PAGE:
Santa Fe High star, Lobo basketball commit JB White shot, killedAlbuquerque Journal, N.M. — Geoff Grammer and Kyle Land Albuquerque Journal, N.M.
Aug. 01-- Aug. 1--"June Bug" was a week away.
Fedonta "J.B." White, the star Santa Fe High Demons basketball player who was set join the UNM Lobo basketball team next week in Albuquerque -- the next step in his dream to play professional basketball -- was shot and killed early Saturday morning near Santa Fe.
Around 3:30 a.m., deputies from the Santa Fe County Sheriff's Office responded to calls of a shooting in the Chupadero area, just north of the city of Santa Fe, where officers determined White had died of a gunshot wound.
He was 18.
SFSO Juan Rios told the Journal the case is "still very active" and that no arrests have been made in regards to the shooting. He said the department would not be issuing anymore information about the homicide, such as why White was in the area or if there were any suspects.
Rios said more details may be provided at a later time as the case develops. Those with information about the shooting are encouraged to call SFSO investigators.
White, a 6-foot-8 forward who was expected to play on the wing in college, was so eager to get a jump start on his college career with the Lobos that he wrapped up his coursework this summer with Santa Fe High was set to accept the final open scholarship for the Lobo basketball team for this fall semester.
He was first offered a scholarship by UNM head coach Paul Weir in June 2018 after White's freshman season. He entertained offers from colleges across the country as his recruiting stock jumped after being seen by coaches in the summer basketball circuit playing for the Utah-based Exum Elite team and as of Saturday, he was ranked a top 100 recruit for the Class of 2021 (they had not yet reclassified him into their 2020 rankings) by all three major recruiting services (ESPN No. 100, rivals.com No. 92 and 247Sports.com No. 59).
But his heart, various reasons, was set on being a Lobo.
First, White told the Journal in October 2019 when he made his verbal commitment to the Lobos, the bond with Lobo basketball coaches felt like family and he also had a desire to represent his home state.
"I feel sometimes people look down on our state and people in it," White told the Journal in October 2019. "I want to be a part of proving everyone wrong."
But there was more.
White often talked about his love of his grandmother, Jude Voss, and commitment to making her proud -- using basketball both as a means to one day take care of her but also to escape the heartache of a troubled childhood. His mother battled substance abuse and eventually suffering an overdose as he was about to begin the sixth grade, leading him to move in with his grandmother
"I just needed basketball in my life -- something just to make me happy," White told Sebastian Noel during a 2018 interview that aired on Proview Networks.
"... My grandma, I feel, she does a lot for me. She pays for a lot of stuff for me. I don't know. I just want to see her happy. I just want to make it so I don't ever have to see her work again."
White, who played high school basketball in the gymnasium named for the only Lobo basketball player ever to have his jersey retired by the program, Toby Roybal, would have been the first Lobo player from New Mexico given a scholarship directly out of high school since Cullen Neal ahead of the 2013-14 season and one of only two northern New Mexico players (Alex Kirk, Los Alamos, 2010-2014) to play on scholarship for the program in decades.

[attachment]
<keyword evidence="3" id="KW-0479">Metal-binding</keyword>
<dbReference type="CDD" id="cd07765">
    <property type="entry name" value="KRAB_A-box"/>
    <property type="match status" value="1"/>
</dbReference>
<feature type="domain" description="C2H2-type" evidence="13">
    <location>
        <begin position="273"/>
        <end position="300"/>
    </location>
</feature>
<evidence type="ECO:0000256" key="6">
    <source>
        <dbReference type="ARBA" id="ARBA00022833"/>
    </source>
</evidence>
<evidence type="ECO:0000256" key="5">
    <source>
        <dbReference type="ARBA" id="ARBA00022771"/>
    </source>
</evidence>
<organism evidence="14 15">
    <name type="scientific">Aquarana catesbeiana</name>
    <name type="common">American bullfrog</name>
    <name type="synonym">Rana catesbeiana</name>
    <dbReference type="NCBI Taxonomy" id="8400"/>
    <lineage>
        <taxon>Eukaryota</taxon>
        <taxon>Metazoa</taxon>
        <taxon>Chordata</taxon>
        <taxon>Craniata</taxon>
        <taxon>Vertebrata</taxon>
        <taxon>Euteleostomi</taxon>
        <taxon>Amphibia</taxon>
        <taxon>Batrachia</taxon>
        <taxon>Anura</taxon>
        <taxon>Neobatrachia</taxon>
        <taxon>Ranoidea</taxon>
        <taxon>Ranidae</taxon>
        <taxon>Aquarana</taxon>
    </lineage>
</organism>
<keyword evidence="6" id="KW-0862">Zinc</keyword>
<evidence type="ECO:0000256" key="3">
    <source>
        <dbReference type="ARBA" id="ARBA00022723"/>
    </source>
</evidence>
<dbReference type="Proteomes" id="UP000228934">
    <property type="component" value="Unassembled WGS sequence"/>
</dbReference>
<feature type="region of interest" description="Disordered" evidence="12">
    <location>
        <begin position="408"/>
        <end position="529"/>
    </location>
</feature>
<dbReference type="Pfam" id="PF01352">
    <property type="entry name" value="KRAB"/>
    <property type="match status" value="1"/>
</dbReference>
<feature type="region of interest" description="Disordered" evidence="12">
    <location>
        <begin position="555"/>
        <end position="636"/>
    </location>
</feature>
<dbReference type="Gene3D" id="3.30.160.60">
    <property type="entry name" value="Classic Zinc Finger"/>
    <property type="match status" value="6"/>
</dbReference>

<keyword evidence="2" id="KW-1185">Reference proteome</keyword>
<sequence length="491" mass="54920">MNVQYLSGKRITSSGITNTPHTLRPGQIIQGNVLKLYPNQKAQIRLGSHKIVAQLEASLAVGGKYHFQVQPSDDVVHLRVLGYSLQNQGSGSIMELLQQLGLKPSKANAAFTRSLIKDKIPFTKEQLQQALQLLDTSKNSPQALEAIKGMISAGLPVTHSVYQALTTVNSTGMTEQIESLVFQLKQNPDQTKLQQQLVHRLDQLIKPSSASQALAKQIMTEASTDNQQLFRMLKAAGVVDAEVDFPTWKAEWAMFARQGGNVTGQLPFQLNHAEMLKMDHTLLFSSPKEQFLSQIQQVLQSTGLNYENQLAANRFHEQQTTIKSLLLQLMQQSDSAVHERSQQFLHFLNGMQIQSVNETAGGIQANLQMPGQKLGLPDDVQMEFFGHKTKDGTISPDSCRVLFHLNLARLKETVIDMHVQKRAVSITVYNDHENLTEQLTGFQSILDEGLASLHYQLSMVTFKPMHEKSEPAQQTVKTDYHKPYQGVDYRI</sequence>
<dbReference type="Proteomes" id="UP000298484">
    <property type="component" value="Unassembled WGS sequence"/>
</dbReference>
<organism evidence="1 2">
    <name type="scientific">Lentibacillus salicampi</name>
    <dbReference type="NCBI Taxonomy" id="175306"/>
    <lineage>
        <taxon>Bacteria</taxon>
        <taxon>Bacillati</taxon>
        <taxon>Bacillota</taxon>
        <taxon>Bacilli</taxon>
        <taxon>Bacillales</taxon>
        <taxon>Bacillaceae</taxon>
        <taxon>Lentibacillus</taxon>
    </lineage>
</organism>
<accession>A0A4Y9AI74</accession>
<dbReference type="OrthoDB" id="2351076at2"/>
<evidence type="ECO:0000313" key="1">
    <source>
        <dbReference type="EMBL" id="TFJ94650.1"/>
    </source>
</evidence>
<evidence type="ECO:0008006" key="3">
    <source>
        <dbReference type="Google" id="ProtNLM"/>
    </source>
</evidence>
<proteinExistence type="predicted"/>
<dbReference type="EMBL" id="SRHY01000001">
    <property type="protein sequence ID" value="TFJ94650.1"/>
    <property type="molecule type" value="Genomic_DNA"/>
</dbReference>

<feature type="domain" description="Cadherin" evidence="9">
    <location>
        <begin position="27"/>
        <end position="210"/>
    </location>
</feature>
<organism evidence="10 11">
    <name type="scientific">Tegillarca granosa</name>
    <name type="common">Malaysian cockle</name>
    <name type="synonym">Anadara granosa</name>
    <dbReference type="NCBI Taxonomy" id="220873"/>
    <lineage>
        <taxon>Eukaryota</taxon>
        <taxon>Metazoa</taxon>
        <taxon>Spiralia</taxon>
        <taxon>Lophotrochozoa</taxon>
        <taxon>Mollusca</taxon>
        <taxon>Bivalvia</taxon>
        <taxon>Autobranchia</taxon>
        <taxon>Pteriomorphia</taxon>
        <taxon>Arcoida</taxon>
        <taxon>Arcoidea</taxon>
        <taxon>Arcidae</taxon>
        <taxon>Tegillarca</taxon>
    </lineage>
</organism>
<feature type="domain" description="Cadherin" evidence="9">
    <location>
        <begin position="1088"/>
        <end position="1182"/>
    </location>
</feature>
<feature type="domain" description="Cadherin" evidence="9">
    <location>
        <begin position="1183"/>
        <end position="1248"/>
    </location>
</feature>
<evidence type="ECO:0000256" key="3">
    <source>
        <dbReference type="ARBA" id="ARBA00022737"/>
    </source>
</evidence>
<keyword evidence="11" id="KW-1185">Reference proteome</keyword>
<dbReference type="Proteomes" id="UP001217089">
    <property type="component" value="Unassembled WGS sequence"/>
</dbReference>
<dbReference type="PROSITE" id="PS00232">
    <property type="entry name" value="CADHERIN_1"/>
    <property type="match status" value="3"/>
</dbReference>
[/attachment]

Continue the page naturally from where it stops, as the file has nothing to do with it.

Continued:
"We are deeply saddened by the tragic news of the passing of JB White," UNM basketball released in a statement Saturday afternoon. "He was an extremely talented student-athlete and we were looking forward to him joining the Lobo Family. He was an amazing young man with a bright future, our thoughts and hearts go out to his family & friends."
Last fall, his high school coach, Zack Cole, said White had been a huge part of setting a strong foundation for Demons basketball.
"He's a gym rat who has helped create a gym-rat culture within our program," Cole said in October. "His freshman season, he used to come in the gym alone at lunch to put up shots and work. Last year, there were a few others who came with him. This year, there are 25 guys coming in. He started that."
Santa Fe Schools Superintendent Veronica Garcia said in a phone interview that counselors and behavioral health specialists will be made available to any student, teacher or staff member in need of those services.
"It's a tragic loss," Garcia said of White's death. "I'm always concerned, regardless of the cause, when there's loss of young life like this."
Santa Fe High principal Carl Marano added: "He was a talented young man who touched so many people in such a positive manner and he will be greatly missed. I will always remember his infectious smile and the love he had for the Santa Fe High family. Now, more than ever, I hope that our community can come together and support not only JB but all of our students and families during this difficult time."
White is the third teenage homicide victim in the Santa Fe area in almost two months. Matthias Hutt has been charged with first degree murder for stabbing his friend Aiko Perez, 17, on June 6, after what police state was a violent episode caused by LSD.
On July 15, Santa Fe police also found Ivan Perez, no relation, dead of gunshot wounds in the Tierra Contenta area. Police arrested Mario Guizar-Anchondo as a suspect in the crime later the next day.
A GoFundMe account to help his family has been established and can be found on GoFundMe.com by searching "JB White."
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